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Watch out! Five new and dangerous cyber attack techniques

Cyber attacks are not only increasing in frequency, but also in alarmingly sophisticated new ways. Businesses are therefore struggling to keep track of the constantly evolving threat landscape.

To address this challenge for organizations, experts from SANS, the global leader in cyber security training and research, recently revealed their list of the five most dangerous new attack techniques.

The five threats outlined are:

1-Repositories and Cloud Storage Data Leakage

Ed Skoudis, a top hacker expert at SANS Institute, talked about the data leakage threats facing us from the increased use of repositories and cloud storage:

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“Attackers are increasingly targeting these kinds of repositories and cloud storage infrastructures, looking for passwords, crypto keys, access tokens, and terabytes of sensitive data.”

He continued that appointing a data curator is crucial to secure important data.

2-Big Data Analytics, De-Anonymisation, and Correlation

Skoudis talked about the threat of Big Data Analytics and how attackers are using data from disparate sources and fusing it together to de-anonymise users, find business weaknesses and opportunities, or otherwise undermine an organisation’s mission.

“Defenders also need to start analysing risks associated with how their data can be combined with data from other sources to introduce business risk.”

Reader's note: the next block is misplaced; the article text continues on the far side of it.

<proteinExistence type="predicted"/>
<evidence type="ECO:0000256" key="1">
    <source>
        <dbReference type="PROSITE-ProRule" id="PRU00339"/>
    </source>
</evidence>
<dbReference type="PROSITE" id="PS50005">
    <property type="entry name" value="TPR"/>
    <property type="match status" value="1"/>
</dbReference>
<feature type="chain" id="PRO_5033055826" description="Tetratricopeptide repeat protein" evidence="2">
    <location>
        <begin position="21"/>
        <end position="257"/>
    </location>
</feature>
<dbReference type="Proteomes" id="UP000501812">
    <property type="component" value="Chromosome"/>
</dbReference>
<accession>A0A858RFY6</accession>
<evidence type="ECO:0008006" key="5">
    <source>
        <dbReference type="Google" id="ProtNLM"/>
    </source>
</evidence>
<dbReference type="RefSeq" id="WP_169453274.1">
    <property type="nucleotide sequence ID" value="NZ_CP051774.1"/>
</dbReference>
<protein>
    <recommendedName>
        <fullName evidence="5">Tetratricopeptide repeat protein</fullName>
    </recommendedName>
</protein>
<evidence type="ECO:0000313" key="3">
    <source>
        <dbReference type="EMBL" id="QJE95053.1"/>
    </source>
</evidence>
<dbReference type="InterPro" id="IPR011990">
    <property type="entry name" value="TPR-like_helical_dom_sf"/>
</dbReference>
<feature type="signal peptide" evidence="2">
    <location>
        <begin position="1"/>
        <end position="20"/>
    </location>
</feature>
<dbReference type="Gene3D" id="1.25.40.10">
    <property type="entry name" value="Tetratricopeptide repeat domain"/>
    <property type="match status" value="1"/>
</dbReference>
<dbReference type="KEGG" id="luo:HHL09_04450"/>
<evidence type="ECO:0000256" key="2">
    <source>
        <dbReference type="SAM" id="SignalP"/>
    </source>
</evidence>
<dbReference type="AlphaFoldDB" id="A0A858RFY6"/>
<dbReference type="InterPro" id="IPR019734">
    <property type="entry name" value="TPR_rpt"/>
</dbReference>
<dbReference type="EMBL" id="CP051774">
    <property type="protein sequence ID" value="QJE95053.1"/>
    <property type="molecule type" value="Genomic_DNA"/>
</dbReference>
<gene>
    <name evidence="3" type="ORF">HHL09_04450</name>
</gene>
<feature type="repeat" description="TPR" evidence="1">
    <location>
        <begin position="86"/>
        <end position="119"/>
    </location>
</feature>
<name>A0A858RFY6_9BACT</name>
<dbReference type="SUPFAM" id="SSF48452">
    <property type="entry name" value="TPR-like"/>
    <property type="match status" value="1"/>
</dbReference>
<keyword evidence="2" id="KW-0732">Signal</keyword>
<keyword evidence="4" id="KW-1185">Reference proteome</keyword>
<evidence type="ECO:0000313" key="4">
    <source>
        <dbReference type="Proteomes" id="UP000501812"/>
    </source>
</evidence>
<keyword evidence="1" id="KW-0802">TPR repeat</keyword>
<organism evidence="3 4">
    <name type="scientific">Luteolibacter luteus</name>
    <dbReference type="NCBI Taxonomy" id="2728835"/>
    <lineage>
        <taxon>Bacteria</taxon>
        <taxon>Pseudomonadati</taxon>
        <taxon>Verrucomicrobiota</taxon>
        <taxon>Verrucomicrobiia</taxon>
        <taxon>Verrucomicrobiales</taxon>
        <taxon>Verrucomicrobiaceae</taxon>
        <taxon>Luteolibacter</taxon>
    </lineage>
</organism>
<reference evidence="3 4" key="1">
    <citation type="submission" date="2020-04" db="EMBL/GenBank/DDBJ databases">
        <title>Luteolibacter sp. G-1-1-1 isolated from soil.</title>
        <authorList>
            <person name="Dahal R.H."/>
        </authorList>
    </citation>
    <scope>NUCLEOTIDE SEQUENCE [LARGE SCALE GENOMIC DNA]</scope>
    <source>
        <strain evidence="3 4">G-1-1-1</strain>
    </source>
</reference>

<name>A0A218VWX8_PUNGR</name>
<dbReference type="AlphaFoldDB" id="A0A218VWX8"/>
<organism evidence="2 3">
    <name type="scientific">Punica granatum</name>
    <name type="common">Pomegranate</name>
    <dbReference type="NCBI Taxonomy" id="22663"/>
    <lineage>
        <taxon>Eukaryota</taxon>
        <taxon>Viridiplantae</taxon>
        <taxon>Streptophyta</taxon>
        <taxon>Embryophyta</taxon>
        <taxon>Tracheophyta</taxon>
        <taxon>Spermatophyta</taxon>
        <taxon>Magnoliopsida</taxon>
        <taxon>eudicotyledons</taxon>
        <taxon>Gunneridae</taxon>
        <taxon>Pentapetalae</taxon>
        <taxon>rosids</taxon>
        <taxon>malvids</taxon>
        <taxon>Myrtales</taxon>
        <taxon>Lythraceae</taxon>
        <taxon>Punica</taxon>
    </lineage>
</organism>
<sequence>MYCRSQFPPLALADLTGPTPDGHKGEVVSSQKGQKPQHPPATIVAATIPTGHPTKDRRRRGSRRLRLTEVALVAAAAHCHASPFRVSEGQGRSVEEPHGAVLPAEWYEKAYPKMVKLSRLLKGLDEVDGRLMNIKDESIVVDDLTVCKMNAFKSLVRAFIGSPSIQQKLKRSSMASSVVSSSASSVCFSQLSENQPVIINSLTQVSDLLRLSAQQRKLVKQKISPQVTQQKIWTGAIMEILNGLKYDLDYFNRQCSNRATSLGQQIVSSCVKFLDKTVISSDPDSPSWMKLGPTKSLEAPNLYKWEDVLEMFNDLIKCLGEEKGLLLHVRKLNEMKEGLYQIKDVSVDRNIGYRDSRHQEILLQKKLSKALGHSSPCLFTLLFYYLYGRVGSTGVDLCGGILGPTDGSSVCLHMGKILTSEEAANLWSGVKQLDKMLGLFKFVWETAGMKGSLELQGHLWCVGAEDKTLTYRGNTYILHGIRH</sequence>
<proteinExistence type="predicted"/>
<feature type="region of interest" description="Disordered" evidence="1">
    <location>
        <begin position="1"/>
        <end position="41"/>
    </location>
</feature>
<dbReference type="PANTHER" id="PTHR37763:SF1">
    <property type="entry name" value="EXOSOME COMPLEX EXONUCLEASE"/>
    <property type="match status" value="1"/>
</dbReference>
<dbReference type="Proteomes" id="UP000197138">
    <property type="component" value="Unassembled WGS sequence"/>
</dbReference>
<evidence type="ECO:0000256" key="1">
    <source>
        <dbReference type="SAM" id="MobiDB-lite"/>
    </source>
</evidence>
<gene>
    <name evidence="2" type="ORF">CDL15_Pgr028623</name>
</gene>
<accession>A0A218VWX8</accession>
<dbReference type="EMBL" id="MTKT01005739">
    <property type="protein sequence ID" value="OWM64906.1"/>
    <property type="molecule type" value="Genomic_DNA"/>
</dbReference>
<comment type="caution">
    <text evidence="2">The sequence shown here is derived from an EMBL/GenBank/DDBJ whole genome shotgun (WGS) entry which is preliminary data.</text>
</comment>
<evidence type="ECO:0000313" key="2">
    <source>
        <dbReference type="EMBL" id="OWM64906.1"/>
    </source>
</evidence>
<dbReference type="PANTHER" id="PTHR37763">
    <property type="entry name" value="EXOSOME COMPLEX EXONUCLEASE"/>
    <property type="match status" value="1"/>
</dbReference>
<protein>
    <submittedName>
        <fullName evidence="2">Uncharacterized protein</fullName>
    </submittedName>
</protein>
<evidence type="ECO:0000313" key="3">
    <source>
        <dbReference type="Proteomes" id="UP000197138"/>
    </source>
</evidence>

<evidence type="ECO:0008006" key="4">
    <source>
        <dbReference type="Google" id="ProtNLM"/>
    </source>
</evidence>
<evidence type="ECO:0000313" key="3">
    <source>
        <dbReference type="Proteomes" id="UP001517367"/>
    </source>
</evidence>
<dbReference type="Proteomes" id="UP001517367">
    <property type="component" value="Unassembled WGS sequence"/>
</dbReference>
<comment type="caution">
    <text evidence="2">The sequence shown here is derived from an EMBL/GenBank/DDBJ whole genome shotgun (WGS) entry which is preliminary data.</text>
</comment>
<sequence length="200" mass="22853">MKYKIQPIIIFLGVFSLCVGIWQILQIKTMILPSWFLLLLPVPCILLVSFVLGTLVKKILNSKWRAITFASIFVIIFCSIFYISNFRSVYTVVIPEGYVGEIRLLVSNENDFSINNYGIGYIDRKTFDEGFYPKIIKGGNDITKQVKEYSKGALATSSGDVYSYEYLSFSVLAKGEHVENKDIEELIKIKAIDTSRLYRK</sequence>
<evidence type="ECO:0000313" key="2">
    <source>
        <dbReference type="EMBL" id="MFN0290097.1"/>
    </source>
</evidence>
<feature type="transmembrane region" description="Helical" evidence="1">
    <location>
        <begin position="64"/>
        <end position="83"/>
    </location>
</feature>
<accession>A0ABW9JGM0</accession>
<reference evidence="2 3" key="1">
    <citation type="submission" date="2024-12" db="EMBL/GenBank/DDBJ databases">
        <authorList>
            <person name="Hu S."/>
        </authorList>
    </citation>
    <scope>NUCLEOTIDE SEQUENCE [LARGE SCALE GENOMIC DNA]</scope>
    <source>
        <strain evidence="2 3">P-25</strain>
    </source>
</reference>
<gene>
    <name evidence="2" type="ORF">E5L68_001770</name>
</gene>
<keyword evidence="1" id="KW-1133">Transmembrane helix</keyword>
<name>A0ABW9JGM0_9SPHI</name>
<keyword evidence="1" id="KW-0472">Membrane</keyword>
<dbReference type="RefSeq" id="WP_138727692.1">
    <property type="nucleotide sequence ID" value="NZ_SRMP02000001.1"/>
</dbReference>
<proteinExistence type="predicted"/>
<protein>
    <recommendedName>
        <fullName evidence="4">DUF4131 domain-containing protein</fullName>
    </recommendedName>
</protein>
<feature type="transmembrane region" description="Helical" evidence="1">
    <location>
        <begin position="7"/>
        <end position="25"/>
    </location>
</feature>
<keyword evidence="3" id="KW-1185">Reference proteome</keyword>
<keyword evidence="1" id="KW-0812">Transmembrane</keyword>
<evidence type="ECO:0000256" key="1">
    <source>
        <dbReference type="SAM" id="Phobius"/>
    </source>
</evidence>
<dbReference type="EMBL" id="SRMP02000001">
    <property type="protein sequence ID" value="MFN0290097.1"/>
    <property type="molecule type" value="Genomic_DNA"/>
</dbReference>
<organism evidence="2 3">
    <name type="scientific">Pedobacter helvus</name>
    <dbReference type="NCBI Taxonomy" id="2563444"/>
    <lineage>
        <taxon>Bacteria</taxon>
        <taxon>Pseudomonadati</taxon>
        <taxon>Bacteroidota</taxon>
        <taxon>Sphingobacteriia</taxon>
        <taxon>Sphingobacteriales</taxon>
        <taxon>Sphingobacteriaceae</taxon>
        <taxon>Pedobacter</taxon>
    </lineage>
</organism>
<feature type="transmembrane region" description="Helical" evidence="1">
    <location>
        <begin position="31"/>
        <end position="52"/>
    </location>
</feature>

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3-Attackers Monetize Compromised Systems Using Crypto Coin Miners

Johannes Ullrich, Dean of Research at SANS Institute and Director of SANS Internet Strom Center, said that “the value of most commonly stolen data like credit card numbers has dropped significantly.”

“Attackers are instead installing crypto coin miners. These attacks are less likely to be discovered and attackers can earn tens of thousands of dollars a month from them,” he added.

4-Recognition of Hardware Flaws

Ullrich said that software developers often assume that hardware is flawless and that is a dangerous assumption.

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He explains, “Developers need to learn to create software without relying on hardware to mitigate any security issues.”

“Some emerging homomorphic encryption algorithms may allow developers to operate on encrypted data without having to decrypt it first,” he added.

5-Malware and Attacks Disrupting ICS and Utilities Instead of Seeking Profit

James Lyne, Head of R&D at SANS Institute, and top UK cyber threat expert, discussed the growing trend in malware and attacks that aren’t profit centred as we have largely seen in the past, but instead, are focused on disrupting Industrial Control Systems (ICS) and utilities in the intent of  compromising the safety systems which have historically prevented critical security and safety meltdowns.

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He said, “Many ICS systems lack the mitigations of modern operating systems and applications and are easy to exploit.”

“Attackers have demonstrated they have the inclination and resources to diversify their attacks. The next few years are likely to see some painful lessons being learned as this attack domain grows, since the mitigations are inconsistent and quite embryonic,”  he added.